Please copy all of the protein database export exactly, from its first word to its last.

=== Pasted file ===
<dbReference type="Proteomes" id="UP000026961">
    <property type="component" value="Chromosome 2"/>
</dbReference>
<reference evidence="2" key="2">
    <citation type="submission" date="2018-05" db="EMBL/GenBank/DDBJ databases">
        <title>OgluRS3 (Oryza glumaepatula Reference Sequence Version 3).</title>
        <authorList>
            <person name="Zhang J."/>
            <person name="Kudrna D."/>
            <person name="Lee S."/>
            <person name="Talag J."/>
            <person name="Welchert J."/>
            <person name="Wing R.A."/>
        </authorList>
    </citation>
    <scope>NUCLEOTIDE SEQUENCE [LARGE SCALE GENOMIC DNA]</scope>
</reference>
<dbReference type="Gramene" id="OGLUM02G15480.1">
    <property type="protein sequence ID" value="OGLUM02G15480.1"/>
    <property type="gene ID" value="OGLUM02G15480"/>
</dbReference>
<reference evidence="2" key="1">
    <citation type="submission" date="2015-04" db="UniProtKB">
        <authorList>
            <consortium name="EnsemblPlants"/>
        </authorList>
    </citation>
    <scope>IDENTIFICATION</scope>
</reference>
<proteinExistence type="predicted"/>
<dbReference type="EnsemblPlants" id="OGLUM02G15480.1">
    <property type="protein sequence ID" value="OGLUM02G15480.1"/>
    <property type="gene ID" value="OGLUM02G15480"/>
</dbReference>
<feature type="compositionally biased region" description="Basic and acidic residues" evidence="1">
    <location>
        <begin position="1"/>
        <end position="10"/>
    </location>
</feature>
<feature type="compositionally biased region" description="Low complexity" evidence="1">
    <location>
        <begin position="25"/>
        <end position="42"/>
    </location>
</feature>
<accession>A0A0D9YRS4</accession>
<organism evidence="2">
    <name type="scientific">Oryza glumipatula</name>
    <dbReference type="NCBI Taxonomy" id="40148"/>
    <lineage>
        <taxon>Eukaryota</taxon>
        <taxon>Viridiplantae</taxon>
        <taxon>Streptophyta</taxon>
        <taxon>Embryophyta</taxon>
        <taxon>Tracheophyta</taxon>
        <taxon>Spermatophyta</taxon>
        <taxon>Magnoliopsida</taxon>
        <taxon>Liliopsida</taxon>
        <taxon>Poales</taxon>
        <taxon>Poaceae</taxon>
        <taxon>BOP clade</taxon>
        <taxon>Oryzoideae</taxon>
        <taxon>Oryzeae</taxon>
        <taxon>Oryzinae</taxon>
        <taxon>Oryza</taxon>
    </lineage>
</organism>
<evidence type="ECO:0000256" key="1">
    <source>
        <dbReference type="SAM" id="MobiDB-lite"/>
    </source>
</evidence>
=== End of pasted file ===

<dbReference type="Proteomes" id="UP000026961">
    <property type="component" value="Chromosome 2"/>
</dbReference>
<reference evidence="2" key="2">
    <citation type="submission" date="2018-05" db="EMBL/GenBank/DDBJ databases">
        <title>OgluRS3 (Oryza glumaepatula Reference Sequence Version 3).</title>
        <authorList>
            <person name="Zhang J."/>
            <person name="Kudrna D."/>
            <person name="Lee S."/>
            <person name="Talag J."/>
            <person name="Welchert J."/>
            <person name="Wing R.A."/>
        </authorList>
    </citation>
    <scope>NUCLEOTIDE SEQUENCE [LARGE SCALE GENOMIC DNA]</scope>
</reference>
<dbReference type="Gramene" id="OGLUM02G15480.1">
    <property type="protein sequence ID" value="OGLUM02G15480.1"/>
    <property type="gene ID" value="OGLUM02G15480"/>
</dbReference>
<reference evidence="2" key="1">
    <citation type="submission" date="2015-04" db="UniProtKB">
        <authorList>
            <consortium name="EnsemblPlants"/>
        </authorList>
    </citation>
    <scope>IDENTIFICATION</scope>
</reference>
<proteinExistence type="predicted"/>
<dbReference type="EnsemblPlants" id="OGLUM02G15480.1">
    <property type="protein sequence ID" value="OGLUM02G15480.1"/>
    <property type="gene ID" value="OGLUM02G15480"/>
</dbReference>
<feature type="compositionally biased region" description="Basic and acidic residues" evidence="1">
    <location>
        <begin position="1"/>
        <end position="10"/>
    </location>
</feature>
<feature type="compositionally biased region" description="Low complexity" evidence="1">
    <location>
        <begin position="25"/>
        <end position="42"/>
    </location>
</feature>
<accession>A0A0D9YRS4</accession>
<organism evidence="2">
    <name type="scientific">Oryza glumipatula</name>
    <dbReference type="NCBI Taxonomy" id="40148"/>
    <lineage>
        <taxon>Eukaryota</taxon>
        <taxon>Viridiplantae</taxon>
        <taxon>Streptophyta</taxon>
        <taxon>Embryophyta</taxon>
        <taxon>Tracheophyta</taxon>
        <taxon>Spermatophyta</taxon>
        <taxon>Magnoliopsida</taxon>
        <taxon>Liliopsida</taxon>
        <taxon>Poales</taxon>
        <taxon>Poaceae</taxon>
        <taxon>BOP clade</taxon>
        <taxon>Oryzoideae</taxon>
        <taxon>Oryzeae</taxon>
        <taxon>Oryzinae</taxon>
        <taxon>Oryza</taxon>
    </lineage>
</organism>
<evidence type="ECO:0000256" key="1">
    <source>
        <dbReference type="SAM" id="MobiDB-lite"/>
    </source>
</evidence>